www.jointhesolution.com/yorkville
www.powur.com/yorkville
Posted by yorkvillesolar (9 comments )
Reply Link Flag
Why Can't We Believe?
If this company is willing to help the person who can't afford solar power why not? If people can afford to put the solar power energy in their house do it now... It will help our planet... If you can't sign up for the solar power from this company.... No investment in the system.... Why can't we embrace the idea and get behind a company that has a vision.... It's not about the money it's about the connection of everyone who plans on living on this planet.....

April Moore Central Oregon
1-541-340-9504
Why do we defend something that is different? Why do we not see the value when you don't have an investment? Why not make a choice to be a part of the solution............
Posted by alleybratz (1 comment )
Reply Link Flag
I would still like to hear why we can;t or havn/t imported the solar panels from china and sell kits.
Posted by aquasundean (1 comment )
Reply Link Flag
No way, stop buying from China!

We need to put American back to work manufacturing products, and Solar Panels are just one example.

With our economy in the can, and price adjustments are in play, America should be adjusting pricing on the many costs of doing business so we can bring jobs back to our shores. Why import technology when we have the technology. I believe it all comes down to greed. Charge less and sell more, get on the band wagon.

RLP
Posted by rlwparker (2 comments )
Link Flag
Citizens....... This concept is what I have been looking for from the big power giants supplying our power now. Of course I'm looking for a few differences. For the example lets say the company is Southern California Edison. They enter into an agreement with track home owners, which for a small installation fee of $500, a locked monthly fee of $50, and all right being given to the power company for all electricity generated above and beyond what each household uses. There also has to be no usage limits. This allows the companies to stay in control, which is what they desperately want. It also feeds the power grid with a clean power generation model. Go Green.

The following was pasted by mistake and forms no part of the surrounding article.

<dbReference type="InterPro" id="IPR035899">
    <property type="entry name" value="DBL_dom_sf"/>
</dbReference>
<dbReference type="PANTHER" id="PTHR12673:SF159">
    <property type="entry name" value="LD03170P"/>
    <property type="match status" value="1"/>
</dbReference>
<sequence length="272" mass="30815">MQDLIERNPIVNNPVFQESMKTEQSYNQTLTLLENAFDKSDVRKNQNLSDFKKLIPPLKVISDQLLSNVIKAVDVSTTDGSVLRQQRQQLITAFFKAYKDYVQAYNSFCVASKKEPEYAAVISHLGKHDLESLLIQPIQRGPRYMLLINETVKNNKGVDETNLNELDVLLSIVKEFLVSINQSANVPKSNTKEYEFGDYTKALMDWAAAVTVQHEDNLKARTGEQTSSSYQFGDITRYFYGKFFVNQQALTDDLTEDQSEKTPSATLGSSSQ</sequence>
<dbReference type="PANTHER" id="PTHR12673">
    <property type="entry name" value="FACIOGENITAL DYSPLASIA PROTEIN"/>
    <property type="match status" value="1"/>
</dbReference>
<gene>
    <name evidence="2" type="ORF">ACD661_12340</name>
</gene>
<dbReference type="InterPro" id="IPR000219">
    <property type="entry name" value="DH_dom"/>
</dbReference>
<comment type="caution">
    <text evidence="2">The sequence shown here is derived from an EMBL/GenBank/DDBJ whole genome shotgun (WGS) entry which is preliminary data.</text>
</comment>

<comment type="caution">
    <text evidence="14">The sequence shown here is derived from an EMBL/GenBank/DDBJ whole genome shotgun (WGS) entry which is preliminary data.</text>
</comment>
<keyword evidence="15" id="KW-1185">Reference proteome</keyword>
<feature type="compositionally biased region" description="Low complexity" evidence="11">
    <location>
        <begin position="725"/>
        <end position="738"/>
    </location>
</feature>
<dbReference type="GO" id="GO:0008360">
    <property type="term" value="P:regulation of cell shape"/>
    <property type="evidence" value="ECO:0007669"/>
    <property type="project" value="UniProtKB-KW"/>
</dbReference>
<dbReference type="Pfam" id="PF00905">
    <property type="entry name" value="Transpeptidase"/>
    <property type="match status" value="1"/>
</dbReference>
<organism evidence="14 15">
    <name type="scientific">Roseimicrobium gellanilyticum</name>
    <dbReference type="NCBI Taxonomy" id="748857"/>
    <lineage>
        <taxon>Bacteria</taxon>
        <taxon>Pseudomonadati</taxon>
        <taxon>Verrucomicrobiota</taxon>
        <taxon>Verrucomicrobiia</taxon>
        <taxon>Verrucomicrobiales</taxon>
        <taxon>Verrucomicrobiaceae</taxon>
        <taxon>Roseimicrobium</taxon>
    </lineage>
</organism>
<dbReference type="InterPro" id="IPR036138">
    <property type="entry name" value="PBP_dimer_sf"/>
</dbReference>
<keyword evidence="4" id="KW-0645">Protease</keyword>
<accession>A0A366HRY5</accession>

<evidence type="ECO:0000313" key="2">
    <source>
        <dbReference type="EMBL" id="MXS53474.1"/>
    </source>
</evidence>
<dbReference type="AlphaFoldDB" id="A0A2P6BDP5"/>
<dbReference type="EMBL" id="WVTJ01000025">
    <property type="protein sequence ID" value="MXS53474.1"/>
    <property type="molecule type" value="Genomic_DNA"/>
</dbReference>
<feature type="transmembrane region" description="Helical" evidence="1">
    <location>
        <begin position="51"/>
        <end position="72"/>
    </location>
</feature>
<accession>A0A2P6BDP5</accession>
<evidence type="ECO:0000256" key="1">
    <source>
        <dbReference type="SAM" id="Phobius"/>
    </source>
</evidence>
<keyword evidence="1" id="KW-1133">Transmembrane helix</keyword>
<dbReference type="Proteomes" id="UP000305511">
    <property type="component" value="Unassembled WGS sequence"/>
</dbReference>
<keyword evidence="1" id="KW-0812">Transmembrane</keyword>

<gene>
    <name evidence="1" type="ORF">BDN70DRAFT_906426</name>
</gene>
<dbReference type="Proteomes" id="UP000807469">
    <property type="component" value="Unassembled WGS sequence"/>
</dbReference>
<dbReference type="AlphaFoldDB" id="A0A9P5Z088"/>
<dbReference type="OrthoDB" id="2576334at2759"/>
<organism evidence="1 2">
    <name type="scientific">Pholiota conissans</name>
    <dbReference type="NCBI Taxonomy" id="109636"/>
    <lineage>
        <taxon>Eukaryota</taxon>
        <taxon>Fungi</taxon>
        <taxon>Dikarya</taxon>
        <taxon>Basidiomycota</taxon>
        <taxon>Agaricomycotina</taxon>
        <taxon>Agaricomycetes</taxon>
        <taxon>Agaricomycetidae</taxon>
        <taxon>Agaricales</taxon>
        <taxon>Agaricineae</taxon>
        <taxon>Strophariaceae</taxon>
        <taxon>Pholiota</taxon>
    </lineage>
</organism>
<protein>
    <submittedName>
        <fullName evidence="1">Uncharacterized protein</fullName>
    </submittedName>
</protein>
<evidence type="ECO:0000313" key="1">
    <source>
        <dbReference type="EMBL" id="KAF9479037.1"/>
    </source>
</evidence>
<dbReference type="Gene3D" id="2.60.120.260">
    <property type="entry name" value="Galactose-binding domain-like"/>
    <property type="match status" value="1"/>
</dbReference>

Go Green... leave greed behind. Power companies should be serving the citizens needs. A break even is what plus 10% is what the government should mandate.

RLP
Posted by rlwparker (2 comments )
Reply Link Flag
Citizenre is real and a wonderful example of a renewable energy movement that understands the economic issues that have kept our country from moving into the renewable energy age.
Renting vs Purchasing...Who cares? Clean Energy is the mission and a solar lease program is designed to make the solar conversion to clean energy a simple and affordable way for the masses to participate in a solution to help minimize the environmental destruction, and dependence on fossil fuel driven power plants. In this economy most homeowners are just trying to get by, they want to do something to change our carbon footprint, but the investment of $25,000 and even after all the rebates and write offs they may only pay about $11,000 for the system. Then factor in the maintance and any repair cost of a system, and the purchase option to a new solar customer may seem a bit of a stretch. A new solar customer should have the option to test drive the technology before investing and a solar lease offers just that. Technology changes so fast these days, many of the systems being purchased today may be obsolete in 10 years, remember all of those giant cable satellite dishes, or the block sized cell phones, and I can go on and on, the point is sometimes it is better to find a way to enjoy the technology during its ?evolution stage without having to invest the farm. The main mission is to bring the clean energy of solar to the masses with a program that will work for them now, not wait until they can afford to purchase and who cares if a homeowner buys or leases? What we desire is a clean environment, and the reduction the BP oils spills and the coal mining accidents. Ohhh, by the way there is a solar lease program that you can lease with the option to buy in six years, they have two of the best leasing programs in the nation, you can get a free solar quote and compare before you decide. Read about it: http://www.2rentsolar.com

Either you are part of the problem, or part of the soultion, either buy or lease, but please, please convert ot clean energy.

Gregory
Posted by todayturnstomorrow (2 comments )